Who listens to you? Who really listens to you?
Several years ago, I asked this question to a group of about fifteen adults and there was a long silence after my question. An uncomfortable silence. Not one of the fifteen could identify a person who regularly listened deeply to them. Instead, they talked of how they longed to be listened to, about how they themselves weren’t very good listeners, about how important it was to listen well.
I have a theory that a good deal of the conflict that happens in our world occurs because too many of us go through too many days when it seems that no one is listening to us. Listening deeply and well heals and repairs the world.
That’s especially true now. So many of us are carrying so much these days. So, again, I ask: Who listens to you?
It’s always been the claim of our tradition that God listens to us. That God sees us and loves and listens to us. That God hears and receives our fears, our longings, our hopes.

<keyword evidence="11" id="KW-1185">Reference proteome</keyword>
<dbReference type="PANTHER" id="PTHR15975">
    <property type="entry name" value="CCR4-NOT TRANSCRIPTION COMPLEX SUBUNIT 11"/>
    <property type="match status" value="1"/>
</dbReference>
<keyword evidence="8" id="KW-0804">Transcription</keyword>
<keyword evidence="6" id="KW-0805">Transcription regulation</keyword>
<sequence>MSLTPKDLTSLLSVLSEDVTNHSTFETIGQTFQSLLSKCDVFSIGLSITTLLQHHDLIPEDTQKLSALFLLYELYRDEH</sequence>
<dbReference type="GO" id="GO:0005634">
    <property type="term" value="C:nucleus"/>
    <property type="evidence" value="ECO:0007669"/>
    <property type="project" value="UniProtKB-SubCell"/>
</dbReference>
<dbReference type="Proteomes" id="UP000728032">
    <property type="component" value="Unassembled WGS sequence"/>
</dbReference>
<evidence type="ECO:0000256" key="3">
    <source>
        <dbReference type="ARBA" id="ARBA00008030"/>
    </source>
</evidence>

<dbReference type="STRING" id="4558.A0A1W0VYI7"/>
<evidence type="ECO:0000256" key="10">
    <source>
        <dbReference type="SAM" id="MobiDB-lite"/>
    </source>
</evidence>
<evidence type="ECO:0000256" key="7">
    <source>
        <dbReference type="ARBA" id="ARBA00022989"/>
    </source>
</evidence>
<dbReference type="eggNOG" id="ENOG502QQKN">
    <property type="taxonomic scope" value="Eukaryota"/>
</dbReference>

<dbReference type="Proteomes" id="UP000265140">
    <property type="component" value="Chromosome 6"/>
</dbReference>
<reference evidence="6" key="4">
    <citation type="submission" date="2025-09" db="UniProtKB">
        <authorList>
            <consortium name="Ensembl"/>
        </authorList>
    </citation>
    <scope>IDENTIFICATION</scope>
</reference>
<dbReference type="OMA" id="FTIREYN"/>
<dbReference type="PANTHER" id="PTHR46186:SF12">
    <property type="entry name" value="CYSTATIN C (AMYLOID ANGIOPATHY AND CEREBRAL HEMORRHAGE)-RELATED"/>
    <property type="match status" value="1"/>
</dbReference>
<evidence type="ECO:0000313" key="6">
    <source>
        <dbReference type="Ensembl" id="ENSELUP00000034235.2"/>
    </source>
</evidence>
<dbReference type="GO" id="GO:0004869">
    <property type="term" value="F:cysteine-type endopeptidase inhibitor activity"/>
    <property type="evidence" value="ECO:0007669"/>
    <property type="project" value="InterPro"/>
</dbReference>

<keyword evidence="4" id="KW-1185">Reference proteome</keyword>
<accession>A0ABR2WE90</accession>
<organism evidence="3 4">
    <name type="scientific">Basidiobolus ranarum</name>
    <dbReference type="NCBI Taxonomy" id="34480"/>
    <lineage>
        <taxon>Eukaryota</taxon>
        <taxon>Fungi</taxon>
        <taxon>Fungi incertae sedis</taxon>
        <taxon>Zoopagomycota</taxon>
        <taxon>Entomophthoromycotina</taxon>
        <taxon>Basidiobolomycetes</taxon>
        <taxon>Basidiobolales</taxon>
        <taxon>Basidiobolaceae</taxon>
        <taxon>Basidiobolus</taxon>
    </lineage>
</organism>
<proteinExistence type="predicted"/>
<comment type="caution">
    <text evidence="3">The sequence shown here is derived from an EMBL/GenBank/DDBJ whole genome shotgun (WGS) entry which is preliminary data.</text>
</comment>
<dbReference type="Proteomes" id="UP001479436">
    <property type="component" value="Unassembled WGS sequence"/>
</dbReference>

It follows that when we listen deeply and well to another person, we are doing holy work. I bet that we can all identify a person in our lives that we haven’t been listening to all that well lately. Maybe we can commit to doing a better job of listening.
Because when we listen to another, when someone listens to us, when we spend time with God, who is the best and deepest of listeners, we become a little more whole. And the world is repaired.
Who listens to you? What is one thing you can do to better listen to others?
-Written by Rev. Amy Miracle
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